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The Structure of Ethyne (Acetylene): sp Hybridization



The Structure of  Ethyne (Acetylene): sp Hybridization

** Hydrocarbons in which two carbon atoms share three pairs of electrons between them, and are thus bonded by a triple bond, are called alkynes. The two simplest alkynes are ethyne and propyne.


** Ethyne, a compound that is also called acetylene, consists of a linear arrangement of atoms. The H-C≡ C bond angles of ethyne molecules are 180o


** We can account for the structure of ethyne on the basis of orbital hybridization as we did for ethane and ethene. In our model for ethane we saw that the carbon orbitals are sp3 hybridized, and in our model for ethene we saw that they are sp2 hybridized. In our model for ethyne we shall see that the carbon atoms are sp hybridized.

** The mathematical process for obtaining the sp hybrid orbitals of ethyne can be visualized
in the following way (Fig. 1).

Figure (1)

(1)  The 2s orbital and one 2p orbital of carbon are hybridized to form two sp orbitals.

(2) The remaining two 2p orbitals are not hybridized.

** Calculations show that the sp hybrid orbitals have their large positive lobes oriented at an angle of 180o with respect to each other. The two 2p orbitals that were not hybridized are each perpendicular to the axis that passes through the center of the two sp orbitals (Fig. 2). We place one electron in each orbital.


** We envision the bonding molecular orbitals of ethyne being formed in the following way (Fig. 3).


(3) Two carbon atoms overlap sp orbitals to form a sigma bond between them (this is one bond of the triple bond). The remaining two sp orbitals at each carbon atom overlap with s orbitals from hydrogen atoms to produce two sigma C-H bonds.

(4) The two p orbitals on each carbon atom also overlap side to side to form two p bonds. These are the other two bonds of the triple bond.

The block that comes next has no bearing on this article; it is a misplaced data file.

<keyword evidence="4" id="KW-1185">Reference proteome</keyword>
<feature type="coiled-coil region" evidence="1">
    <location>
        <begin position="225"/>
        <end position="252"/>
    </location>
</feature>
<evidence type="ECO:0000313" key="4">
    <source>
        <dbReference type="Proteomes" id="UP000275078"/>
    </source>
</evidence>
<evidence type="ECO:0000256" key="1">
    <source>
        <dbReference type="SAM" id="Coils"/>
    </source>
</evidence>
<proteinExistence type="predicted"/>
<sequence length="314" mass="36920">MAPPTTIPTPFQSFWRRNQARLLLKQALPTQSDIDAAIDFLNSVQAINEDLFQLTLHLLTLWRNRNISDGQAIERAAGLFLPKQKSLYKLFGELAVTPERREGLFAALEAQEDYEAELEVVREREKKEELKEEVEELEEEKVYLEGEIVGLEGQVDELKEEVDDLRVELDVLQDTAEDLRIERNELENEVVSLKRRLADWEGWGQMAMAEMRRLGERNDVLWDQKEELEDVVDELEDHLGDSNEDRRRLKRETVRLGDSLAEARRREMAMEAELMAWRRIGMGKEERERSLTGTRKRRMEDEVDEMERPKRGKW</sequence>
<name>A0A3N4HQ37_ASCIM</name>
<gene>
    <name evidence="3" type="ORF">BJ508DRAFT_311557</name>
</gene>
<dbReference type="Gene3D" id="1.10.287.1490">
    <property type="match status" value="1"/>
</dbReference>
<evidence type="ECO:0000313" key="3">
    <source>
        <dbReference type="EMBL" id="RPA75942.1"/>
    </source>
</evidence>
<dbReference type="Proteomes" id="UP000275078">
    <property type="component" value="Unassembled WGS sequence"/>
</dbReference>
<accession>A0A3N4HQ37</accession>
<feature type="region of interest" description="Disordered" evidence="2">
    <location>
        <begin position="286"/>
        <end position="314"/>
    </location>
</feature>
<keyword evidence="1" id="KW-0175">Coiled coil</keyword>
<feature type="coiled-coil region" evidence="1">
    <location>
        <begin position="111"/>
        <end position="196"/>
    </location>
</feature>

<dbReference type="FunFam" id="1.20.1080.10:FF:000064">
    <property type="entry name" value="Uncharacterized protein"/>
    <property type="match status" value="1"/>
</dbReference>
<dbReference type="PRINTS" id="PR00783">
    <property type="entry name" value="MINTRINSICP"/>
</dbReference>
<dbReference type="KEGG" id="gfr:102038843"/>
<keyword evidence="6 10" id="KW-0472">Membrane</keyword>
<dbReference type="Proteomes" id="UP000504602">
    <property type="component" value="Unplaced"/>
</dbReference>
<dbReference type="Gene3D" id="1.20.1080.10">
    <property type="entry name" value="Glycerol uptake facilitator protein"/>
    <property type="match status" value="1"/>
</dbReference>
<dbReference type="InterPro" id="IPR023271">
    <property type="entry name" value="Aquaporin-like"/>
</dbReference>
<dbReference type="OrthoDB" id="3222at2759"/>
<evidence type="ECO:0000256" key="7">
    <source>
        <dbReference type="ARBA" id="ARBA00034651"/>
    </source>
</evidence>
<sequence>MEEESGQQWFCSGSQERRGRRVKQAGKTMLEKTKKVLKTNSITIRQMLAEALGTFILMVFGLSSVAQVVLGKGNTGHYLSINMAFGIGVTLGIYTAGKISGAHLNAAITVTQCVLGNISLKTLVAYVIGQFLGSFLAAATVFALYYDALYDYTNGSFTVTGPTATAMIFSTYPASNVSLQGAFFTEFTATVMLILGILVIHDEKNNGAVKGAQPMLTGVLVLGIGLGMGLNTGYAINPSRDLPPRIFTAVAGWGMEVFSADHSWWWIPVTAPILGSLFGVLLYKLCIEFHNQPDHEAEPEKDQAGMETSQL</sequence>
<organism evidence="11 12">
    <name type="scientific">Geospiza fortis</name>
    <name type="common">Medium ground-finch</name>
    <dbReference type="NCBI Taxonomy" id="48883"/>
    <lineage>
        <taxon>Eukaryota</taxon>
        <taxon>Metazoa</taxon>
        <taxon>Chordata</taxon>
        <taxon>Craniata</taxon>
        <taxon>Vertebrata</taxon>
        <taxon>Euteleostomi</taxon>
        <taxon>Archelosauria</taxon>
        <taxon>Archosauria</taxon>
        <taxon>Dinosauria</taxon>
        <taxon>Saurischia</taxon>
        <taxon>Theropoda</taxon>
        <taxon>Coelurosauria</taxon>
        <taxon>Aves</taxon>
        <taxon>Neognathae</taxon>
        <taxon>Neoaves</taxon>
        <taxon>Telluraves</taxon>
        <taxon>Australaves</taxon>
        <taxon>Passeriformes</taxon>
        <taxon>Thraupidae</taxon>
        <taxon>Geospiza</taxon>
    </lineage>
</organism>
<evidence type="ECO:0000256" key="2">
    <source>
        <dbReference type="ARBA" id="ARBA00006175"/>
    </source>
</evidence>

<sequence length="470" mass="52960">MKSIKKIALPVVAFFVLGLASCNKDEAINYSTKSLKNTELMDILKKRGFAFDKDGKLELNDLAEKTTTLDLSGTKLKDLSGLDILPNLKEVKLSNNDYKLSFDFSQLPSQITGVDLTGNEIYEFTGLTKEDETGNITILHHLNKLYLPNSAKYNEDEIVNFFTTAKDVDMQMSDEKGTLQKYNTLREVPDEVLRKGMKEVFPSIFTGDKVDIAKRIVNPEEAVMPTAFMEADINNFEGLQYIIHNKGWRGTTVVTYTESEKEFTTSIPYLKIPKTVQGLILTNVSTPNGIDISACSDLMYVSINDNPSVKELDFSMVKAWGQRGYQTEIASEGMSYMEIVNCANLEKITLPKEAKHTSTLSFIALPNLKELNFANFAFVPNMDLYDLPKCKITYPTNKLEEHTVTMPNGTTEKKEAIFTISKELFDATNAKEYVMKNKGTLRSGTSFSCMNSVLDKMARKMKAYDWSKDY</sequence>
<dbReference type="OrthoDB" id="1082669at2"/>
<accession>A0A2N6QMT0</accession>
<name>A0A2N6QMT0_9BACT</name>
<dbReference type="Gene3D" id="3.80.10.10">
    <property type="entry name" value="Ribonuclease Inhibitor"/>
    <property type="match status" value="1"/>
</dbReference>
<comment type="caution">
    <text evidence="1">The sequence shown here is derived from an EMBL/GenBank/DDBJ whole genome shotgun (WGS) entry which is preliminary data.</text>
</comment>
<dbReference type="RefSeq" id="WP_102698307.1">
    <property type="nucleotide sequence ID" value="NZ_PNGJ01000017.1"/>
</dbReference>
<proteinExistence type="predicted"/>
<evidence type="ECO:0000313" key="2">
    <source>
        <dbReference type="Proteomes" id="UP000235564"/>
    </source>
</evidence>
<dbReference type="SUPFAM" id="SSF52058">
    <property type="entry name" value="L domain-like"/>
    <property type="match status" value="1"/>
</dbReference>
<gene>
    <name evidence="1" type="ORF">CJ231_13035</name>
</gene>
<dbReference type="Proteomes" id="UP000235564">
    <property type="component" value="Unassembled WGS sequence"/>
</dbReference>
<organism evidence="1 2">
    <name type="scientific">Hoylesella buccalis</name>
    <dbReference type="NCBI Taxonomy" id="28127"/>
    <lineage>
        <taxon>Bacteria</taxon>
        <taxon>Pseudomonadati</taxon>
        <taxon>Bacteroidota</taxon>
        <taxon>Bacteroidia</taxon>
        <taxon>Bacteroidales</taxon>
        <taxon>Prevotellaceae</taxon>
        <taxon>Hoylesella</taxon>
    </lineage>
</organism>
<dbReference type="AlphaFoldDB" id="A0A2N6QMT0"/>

(5) The carbon–carbon triple bond consists of two π bonds and one σ bond.


** Structures for ethyne based on calculated molecular orbitals and electron density are shown in Fig. 4. Circular symmetry exists along the length of a triple bond (Fig. 5). As a result, there is no restriction of rotation for groups joined by a triple bond (as compared with alkenes), and if rotation would occur, no new compound would form.

Bond Lengths of Ethyne, Ethene, and Ethane

** The carbon–carbon triple bond of ethyne is shorter than the carbon–carbon double bond of ethene, which in turn is shorter than the carbon–carbon single bond of ethane. The reason is that bond lengths are affected by the hybridization states of the carbon atoms involved.

(1) The greater the s orbital character in one or both atoms, the shorter is the bond. This is because s orbitals are spherical and have more electron density closer to the nucleus than do p orbitals.

(2) The greater the p orbital character in one or both atoms, the longer is the bond. This is because p orbitals are lobe-shaped with electron density extending away from the nucleus.

** In terms of hybrid orbitals, an sp hybrid orbital has 50% s character and 50% p character. An sp2 hybrid orbital has 33% s character and 67% p character. An sp3 hybrid orbital has 25% s character and 75% p character. The overall trend, therefore, is as follows:

(3) Bonds involving sp hybrids are shorter than those involving sp2 hybrids, which are shorter than those involving sp3 hybrids. This trend holds true for both C-C and C-H bonds.

** The bond lengths and bond angles of ethyne, ethene, and ethane are summarized in Fig. 6.



Reference: Organic chemistry / T.W. Graham Solomons , Craig B.Fryhle , Scott A.snyder , / ( eleventh edition) / 2014.


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